New Aston Martin Vantage Roadster 2020 review
Is the open-top Aston Martin Vantage Roadster a threat to its German rivals?
This highly engaging new Aston Martin Vantage Roadster takes the fight right to the front door of German rivals Porsche, Mercedes-AMG and Audi in the high-end convertible sports car stakes. True, this is an expensive car, but the latest open-top Aston is also quick, capable and extremely desirable. It sounds rather lovely at full chat, too, and is arguably more fun to drive than its coupé relative, even if the chassis isn’t just as crisp.
Aston Martin has a new boss as of last month, and ironically he used to be the chief at AMG, one of Aston’s key rivals. He’s called Tobias Moers and he has a reputation for never taking no for an answer. As a result, he’s produced a string of great cars for AMG that have tended to put their equivalents from Aston Martin in their place in recent years.
While it’s far too soon for him to have had any influence over this new Vantage Roadster, be in no doubt: his presence at Aston Martin will make a difference to the firm’s cars in the months and years to come.
In the here and now, however, the Vantage Roadster is a pretty tasty piece of kit in its own right. Powered by the same 4.0-litre twin-turbo, AMG-sourced V8 as the coupé, and using the same eight-speed ZF auto gearbox with fixed paddles, the Roadster has 503bhp and 685Nm of torque.
Car group tests
So although it’s 60kg heavier than the coupé, thanks mainly to the electric hood mechanism, but also to the strengthening of the front-engined, rear-drive chassis in key areas, the Roadster can still hit 0-60mph in just 3.7sec and reach a top speed of 190mph (3.5sec/195mph in the coupé).
The roof itself is an all-electric canvas affair, and Aston claims it is the fastest hood around, taking less than seven seconds to go from fully up to down or vice versa.
In practice it’s very rapid and can be raised or lowered at speeds of up to 31mph, but crucially the motors are smooth and mostly silent as the canvas glides into place.
Wind refinement is impressive with the hood up. Hood down there’s some notable wind buffeting across the top of your head if you sit high behind the wheel. But drop the electric driver’s seat right down to its lowest setting and, unless you’re well over six feet tall, the buffeting pretty much disappears.
What’s less welcome is that boot space has shrunk – from 350 litres in the coupé to 200 litres here. But you can still just about squeeze in the two obligatory sets of golf clubs, albeit with a bit of creativity.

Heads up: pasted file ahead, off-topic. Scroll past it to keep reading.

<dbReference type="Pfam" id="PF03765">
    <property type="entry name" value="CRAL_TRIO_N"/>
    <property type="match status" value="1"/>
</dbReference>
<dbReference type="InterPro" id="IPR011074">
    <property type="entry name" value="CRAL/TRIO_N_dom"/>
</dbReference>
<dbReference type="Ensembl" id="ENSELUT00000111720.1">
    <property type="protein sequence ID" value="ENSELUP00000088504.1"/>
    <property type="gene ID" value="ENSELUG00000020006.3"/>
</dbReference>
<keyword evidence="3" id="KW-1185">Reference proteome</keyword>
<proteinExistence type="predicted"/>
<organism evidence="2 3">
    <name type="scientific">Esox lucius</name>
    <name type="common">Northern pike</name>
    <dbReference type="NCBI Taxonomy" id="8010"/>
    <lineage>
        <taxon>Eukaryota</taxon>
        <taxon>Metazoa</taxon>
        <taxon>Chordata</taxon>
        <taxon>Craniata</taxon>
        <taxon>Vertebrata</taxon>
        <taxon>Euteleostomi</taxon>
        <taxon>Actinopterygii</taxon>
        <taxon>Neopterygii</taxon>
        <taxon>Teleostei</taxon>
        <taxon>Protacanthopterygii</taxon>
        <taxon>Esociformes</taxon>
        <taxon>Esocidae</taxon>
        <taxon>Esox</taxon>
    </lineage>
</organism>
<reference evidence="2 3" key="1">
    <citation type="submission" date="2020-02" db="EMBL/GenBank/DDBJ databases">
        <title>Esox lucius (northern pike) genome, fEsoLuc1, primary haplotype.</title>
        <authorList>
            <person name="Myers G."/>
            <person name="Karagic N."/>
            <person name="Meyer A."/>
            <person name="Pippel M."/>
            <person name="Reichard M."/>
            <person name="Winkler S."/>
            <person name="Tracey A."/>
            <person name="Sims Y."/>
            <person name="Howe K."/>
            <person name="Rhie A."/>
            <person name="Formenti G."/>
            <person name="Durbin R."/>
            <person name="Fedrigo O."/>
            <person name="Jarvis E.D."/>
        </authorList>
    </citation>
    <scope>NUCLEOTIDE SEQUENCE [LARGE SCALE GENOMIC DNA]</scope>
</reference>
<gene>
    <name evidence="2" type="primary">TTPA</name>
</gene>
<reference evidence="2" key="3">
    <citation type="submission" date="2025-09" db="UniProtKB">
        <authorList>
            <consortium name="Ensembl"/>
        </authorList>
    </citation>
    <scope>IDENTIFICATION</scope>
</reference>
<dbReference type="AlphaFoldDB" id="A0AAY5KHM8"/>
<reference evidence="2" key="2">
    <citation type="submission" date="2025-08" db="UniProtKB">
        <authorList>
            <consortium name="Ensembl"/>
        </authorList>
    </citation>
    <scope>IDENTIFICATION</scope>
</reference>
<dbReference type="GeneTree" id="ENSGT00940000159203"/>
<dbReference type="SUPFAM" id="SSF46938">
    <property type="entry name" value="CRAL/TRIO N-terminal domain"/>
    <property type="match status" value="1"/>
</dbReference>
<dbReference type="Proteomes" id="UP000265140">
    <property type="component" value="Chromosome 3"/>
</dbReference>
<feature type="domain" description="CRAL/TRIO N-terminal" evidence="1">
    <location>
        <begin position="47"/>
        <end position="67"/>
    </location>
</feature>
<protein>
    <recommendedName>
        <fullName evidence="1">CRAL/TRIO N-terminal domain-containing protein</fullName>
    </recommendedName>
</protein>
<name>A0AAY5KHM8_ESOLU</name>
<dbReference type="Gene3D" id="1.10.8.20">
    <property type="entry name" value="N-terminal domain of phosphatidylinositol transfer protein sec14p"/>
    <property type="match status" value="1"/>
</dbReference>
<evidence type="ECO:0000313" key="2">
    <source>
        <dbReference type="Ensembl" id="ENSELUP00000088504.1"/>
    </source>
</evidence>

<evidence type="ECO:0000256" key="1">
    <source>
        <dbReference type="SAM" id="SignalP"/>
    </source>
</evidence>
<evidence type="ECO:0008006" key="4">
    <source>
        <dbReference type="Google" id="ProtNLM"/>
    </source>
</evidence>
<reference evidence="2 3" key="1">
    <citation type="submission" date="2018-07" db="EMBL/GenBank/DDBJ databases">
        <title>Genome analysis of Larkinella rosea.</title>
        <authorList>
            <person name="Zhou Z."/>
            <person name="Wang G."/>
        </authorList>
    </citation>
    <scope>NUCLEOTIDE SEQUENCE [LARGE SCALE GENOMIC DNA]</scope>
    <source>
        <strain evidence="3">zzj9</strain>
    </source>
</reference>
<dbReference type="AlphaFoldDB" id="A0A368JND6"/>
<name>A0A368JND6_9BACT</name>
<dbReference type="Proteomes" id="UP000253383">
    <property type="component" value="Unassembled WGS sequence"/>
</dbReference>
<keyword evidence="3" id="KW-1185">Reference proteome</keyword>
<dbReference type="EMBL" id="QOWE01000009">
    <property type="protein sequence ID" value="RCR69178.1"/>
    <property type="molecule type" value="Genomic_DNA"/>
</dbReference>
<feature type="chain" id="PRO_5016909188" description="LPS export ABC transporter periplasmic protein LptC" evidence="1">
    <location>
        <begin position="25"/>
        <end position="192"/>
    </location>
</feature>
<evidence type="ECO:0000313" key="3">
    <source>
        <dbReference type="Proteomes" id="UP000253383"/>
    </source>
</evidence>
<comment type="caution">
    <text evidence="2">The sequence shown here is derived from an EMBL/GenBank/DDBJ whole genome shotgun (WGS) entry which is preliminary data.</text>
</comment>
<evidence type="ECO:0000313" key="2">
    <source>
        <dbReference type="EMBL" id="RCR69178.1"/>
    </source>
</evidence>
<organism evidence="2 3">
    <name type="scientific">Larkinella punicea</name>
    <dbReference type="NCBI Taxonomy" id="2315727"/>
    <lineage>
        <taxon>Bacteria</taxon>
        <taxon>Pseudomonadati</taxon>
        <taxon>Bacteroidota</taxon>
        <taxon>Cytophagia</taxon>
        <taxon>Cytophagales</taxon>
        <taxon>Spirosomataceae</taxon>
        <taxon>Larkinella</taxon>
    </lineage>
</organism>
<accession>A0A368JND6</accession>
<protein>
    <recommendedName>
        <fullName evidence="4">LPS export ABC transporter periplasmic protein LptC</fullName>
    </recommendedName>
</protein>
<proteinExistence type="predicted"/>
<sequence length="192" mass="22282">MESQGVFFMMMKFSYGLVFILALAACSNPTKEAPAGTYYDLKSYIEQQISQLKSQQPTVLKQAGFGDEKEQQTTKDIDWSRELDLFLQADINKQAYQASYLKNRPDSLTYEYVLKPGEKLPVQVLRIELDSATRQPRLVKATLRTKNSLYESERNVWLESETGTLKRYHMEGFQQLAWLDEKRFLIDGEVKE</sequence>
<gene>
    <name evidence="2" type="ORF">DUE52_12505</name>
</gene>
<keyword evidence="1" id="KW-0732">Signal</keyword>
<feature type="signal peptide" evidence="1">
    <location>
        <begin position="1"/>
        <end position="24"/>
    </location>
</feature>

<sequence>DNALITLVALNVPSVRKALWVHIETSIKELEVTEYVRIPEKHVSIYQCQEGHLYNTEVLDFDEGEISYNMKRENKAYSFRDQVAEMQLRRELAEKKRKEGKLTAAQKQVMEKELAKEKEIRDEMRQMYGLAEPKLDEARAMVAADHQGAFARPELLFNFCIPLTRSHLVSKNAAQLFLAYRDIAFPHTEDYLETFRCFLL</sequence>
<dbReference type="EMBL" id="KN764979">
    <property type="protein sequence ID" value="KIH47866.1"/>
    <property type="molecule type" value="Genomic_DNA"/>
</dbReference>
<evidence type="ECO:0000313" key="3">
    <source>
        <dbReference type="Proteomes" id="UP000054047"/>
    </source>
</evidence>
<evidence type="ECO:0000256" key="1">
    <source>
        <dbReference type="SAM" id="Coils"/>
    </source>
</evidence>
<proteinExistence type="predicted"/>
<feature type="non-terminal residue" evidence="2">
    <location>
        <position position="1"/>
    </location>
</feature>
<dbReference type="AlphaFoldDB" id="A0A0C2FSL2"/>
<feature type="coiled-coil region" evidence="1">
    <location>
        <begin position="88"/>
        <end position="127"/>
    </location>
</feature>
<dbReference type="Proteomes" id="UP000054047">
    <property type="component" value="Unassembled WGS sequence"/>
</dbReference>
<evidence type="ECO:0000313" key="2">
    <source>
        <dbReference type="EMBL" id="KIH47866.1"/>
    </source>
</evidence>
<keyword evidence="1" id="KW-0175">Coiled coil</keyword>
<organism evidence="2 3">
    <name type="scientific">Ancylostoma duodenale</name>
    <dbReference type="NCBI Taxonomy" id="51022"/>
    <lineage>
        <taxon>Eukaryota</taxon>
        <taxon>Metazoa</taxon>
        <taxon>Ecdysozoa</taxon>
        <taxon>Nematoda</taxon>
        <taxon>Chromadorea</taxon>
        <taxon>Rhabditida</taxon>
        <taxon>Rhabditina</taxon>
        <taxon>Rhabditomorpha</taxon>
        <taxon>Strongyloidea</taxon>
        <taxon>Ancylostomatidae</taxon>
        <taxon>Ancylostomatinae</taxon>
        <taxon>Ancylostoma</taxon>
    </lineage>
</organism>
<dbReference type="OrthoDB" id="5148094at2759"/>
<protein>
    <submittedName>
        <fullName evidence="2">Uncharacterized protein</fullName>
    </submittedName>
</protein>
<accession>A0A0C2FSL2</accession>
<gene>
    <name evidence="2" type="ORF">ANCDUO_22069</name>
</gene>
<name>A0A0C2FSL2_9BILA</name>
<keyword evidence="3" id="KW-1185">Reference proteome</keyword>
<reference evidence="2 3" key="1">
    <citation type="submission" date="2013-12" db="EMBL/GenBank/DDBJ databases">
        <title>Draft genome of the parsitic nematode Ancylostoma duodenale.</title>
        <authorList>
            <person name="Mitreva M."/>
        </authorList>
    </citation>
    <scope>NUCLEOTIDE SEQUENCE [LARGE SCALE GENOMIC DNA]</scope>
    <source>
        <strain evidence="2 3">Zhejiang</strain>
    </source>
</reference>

On the move the Roadster feels thoroughly majestic to drive on a sunny day, hood down. As with the coupé, there are Sport, Sport+ and Track drive modes, and these can be dialled up separately for the chassis and drivetrain. This means you can have the most aggressive throttle map and exhaust with the most comfortable damper settings, or vice versa, which is useful.
Ironically the Roadster sounds best of all with the hood up, not down; lowering the hood introduces enough wind noise to all-but obliterate the sound of the V8 above 45mph, although only in this state do you get to hear the full range of crackles and bangs from the exhaust on overrun.
Hood up, the engine sounds magnificent – louder and fruitier than in the coupé, due to the relative absence of sound deadening.
Either way, the Vantage Roadster is a very special car to drive, hood up or down. The V8 delivers thunderous performance that is just about lag-free, with immense acceleration in the mid-range. The gearbox works well enough in auto mode, but lacks the extra snap you get from the dual-clutch units found in the equivalent Porsche 911, AMG GT or Audi R8 drop-tops.
It’s the Aston’s chassis and steering that define the driving experience, though, and both are very good, even if the Roadster has a slightly old-school approach to the way it unpicks a decent B-road compared with the more clinical 911 and R8 Spyder.
If anything, the Roadster is more enjoyable to drive than the coupé because it gives so little away to it dynamically, yet has the extra flexibility to deliver al-fresco motoring, if and when the sun comes out.
|Model:||Aston Martin Vantage Roadster|
|Engine:||4.0-litre V8 twin-turbo petrol|
|Transmission:||Eight-speed automatic, rear-wheel drive|